Progressive Graffiti

The Swiss Voted Down Basic Income Last Sunday

Switzerland’s Basic Income Referendum was rejected last Sunday. But proponents were pleased that 23.1% of the voters were for it. It is veritable progress, and the Basic Income movement continues on.

It took years to build support for a petition to get the 2016 Basic Income Referendum on the ballot. Below is a 2013 video of a creative action that Basic Income advocates used to heighten public awareness…

Cash Bern: Swiss May Grant Unconditional Income for All | RT


Thom Hartmann conducted a phone interview this week with Enno Schmidt, co-founder of Basic Income Switzerland. Interestingly, we learn that the proposed Basic Income amount wasn’t considered high enough.

The Swiss Rejected A #BasicIncome Because It Wasn’t High Enough! | Thom Hartmann…

“Thom speaks with Enno Schmidt, Co-Founder of Basic Income Switzerland, about the recent vote on a minimum basic income, and why a guaranteed income is the right plan for all people.” ~ Thom Hartmann Program


Further commentary on the 2016 Swiss Basic Income Referendum vote…

SOURCE: Why Switzerland’s Basic Income Idea Is Not Crazy | Politico

“Switzerland has voted against providing everyone a monthly pay check for life, but Sunday’s unsuccessful Yes vote of 23.1 percent won’t be the country’s last word on the issue. Opinion polls and long experience indicate this is just the beginning. […] So why did the Swiss reject the idea? Forty percent felt very strongly the idea was not financially feasible. Given that the exact amount of the basic income was not being voted on, and neither was any explicit funding plan or potential replacement of existing programs, this makes sense. These details were not really part of the discussion. […] ~ Scott Santens

The 2008 film that Santens refers to in his article is below.

“Basic Income: A Cultural Impulse” (English Subtitles)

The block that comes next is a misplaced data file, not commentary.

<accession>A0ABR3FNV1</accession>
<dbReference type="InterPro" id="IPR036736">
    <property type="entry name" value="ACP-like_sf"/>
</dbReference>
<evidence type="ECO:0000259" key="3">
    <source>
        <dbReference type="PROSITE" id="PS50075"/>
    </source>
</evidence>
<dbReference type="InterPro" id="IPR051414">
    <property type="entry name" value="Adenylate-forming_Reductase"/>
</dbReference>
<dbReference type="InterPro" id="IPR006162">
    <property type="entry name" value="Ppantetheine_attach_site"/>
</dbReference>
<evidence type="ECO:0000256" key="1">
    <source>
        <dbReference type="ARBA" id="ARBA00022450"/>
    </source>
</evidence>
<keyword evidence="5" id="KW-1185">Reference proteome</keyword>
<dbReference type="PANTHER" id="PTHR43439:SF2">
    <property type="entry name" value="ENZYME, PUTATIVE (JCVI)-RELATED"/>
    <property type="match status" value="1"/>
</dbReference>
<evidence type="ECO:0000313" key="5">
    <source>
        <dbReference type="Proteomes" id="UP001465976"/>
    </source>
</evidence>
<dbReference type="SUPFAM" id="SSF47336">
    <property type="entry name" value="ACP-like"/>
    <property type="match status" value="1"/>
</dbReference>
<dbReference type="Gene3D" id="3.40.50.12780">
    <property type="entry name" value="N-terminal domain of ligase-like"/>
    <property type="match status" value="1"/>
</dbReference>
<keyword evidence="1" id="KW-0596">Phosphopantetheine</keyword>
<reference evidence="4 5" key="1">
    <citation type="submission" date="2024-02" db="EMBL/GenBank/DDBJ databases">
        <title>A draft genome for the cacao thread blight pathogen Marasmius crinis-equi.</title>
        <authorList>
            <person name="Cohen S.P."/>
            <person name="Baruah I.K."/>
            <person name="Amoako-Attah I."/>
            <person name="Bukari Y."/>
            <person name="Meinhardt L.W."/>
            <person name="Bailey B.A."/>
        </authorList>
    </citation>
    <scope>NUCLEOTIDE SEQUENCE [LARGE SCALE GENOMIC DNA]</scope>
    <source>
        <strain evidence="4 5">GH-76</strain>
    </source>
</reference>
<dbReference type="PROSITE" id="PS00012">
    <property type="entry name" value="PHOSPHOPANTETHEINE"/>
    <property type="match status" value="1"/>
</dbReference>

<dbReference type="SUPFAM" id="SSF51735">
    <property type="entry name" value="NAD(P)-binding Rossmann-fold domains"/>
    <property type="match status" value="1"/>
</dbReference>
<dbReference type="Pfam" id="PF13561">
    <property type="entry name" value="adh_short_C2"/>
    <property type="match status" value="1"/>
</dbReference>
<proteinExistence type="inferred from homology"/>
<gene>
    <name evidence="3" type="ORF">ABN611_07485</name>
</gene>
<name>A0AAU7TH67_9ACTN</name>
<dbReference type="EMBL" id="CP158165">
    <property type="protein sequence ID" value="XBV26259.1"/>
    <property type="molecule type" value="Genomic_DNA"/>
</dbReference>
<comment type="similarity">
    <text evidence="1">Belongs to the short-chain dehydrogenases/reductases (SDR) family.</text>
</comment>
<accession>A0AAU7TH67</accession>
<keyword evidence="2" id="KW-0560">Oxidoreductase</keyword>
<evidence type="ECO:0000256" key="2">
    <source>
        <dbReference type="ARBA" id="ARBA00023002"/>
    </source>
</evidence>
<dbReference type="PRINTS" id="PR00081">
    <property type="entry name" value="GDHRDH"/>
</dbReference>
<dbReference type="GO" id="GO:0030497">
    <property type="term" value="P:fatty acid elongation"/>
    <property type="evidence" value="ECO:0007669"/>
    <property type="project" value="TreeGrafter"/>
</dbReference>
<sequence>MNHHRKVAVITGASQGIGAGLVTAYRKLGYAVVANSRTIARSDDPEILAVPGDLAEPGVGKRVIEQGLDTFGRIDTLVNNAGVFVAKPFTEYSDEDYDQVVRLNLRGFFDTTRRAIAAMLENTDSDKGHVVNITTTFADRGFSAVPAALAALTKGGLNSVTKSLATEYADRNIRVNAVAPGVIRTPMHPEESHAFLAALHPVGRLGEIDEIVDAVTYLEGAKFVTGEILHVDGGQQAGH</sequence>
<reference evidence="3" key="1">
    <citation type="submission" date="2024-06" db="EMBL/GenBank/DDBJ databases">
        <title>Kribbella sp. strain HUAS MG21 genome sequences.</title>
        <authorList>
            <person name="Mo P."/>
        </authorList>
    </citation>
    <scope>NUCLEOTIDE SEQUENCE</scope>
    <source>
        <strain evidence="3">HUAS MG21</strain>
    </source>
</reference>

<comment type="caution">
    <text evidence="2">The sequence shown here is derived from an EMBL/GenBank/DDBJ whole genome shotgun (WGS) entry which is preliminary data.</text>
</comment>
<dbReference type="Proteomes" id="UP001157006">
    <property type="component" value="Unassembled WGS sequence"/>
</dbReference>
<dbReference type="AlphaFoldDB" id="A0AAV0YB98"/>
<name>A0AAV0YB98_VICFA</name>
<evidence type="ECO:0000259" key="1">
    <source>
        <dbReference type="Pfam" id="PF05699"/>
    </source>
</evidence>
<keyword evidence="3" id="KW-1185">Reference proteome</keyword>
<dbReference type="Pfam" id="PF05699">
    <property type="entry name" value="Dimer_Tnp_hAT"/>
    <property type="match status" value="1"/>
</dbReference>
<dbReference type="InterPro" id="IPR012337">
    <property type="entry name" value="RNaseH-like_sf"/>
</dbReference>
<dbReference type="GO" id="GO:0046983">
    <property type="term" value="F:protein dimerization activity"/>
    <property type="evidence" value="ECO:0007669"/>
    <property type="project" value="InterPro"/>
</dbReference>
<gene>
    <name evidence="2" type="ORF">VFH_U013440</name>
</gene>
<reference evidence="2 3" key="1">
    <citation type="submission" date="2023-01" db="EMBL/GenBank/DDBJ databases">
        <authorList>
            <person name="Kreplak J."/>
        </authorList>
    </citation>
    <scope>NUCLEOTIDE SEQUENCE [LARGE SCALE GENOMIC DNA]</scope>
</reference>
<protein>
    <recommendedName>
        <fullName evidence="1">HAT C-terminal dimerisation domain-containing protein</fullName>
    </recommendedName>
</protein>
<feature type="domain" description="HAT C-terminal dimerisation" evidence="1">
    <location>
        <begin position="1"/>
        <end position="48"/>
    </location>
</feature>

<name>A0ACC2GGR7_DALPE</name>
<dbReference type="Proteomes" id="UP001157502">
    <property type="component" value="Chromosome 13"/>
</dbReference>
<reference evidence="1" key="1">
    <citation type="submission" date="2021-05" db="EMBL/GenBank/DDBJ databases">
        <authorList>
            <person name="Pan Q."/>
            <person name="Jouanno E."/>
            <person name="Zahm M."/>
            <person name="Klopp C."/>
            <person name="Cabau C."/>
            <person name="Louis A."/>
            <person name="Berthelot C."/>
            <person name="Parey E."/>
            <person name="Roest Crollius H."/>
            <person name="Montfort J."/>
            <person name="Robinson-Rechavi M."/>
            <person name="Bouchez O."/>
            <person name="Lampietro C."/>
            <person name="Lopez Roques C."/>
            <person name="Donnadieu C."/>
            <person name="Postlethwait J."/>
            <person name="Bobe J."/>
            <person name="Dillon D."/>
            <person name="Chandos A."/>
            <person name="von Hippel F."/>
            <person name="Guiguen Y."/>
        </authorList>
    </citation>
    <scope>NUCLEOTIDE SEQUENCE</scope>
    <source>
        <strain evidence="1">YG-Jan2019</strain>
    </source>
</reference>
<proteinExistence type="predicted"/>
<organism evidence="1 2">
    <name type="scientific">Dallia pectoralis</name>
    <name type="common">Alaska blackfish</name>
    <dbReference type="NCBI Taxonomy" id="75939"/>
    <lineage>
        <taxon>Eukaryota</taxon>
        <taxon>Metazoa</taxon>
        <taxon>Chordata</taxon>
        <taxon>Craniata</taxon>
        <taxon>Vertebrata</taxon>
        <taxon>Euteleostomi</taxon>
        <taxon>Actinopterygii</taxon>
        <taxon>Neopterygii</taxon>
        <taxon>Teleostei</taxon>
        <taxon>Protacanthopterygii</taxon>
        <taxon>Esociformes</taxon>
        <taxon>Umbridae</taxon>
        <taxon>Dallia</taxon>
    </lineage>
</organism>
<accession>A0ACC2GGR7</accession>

“An income is like the wind beneath your wings,” it says at the start of the film. Should this be an unconditional right for everyone? Is this at all possible – a financial human right? The film is exciting, moving, motivating, and focuses on a precise rational point of view. It places the relationship and the main task of money under a new light. As a theme it is of the utmost relevance to our time. ~ Film makers, Daniel Häni and Enno Schmidt


Naturally, there are more conservative views regarding Switzerland’s denial of the Basic Income Referendum…

SOURCE: Guaranteed Basic Income? Why Switzerland Said ‘No Thanks’ | The Christian Science Monitor

Almost 80 percent of Swiss voters rejected a guaranteed monthly income [last] Sunday. Under the proposal, Swiss adults would receive a government check of 2,500 Swiss francs ($2,563) each month, and children under the age of 18 would receive a check worth 625 francs. Although the proposal had almost no political support, it gathered more than 100,000 signatures, so it was put to a public vote under Switzerland’s popular initiative political system. […]


But the majority of Switzerland doesn’t buy this argument and are instead wary of the idea, believing it would cripple the Swiss economy by eliminating all motivation to work. “If you pay people to do nothing, they will do nothing,” Charles Wyplosz, an economics professor at the Geneva Graduate Institute, told AFP.


And other opponents say a guaranteed basic income would cause international implications. “Theoretically, if Switzerland were an island, the answer is yes,” Luzi Stamm, who opposes the idea as a member of parliament for the right-wing Swiss People’s Party, tells the BBC. “But with open borders, it’s a total impossibility, especially for Switzerland, with a high living standard. If you would offer every individual a Swiss amount of money,” he said, “you would have billions of people who would try to move into Switzerland.” […]


Story Hinckley


About the author

JoAnn Chateau

JoAnn Chateau likes progressive politics and loves the canines. She sometimes writes fiction about Chester (the Alpha Bichon) and his friends -- with a dash of humor and dab of Poli-Sci. JoAnn's views and insights are tinted by her past profession in Counseling, Christian theological studies, and Library and Information Science training. Retired now, JoAnn enjoys the creative life.


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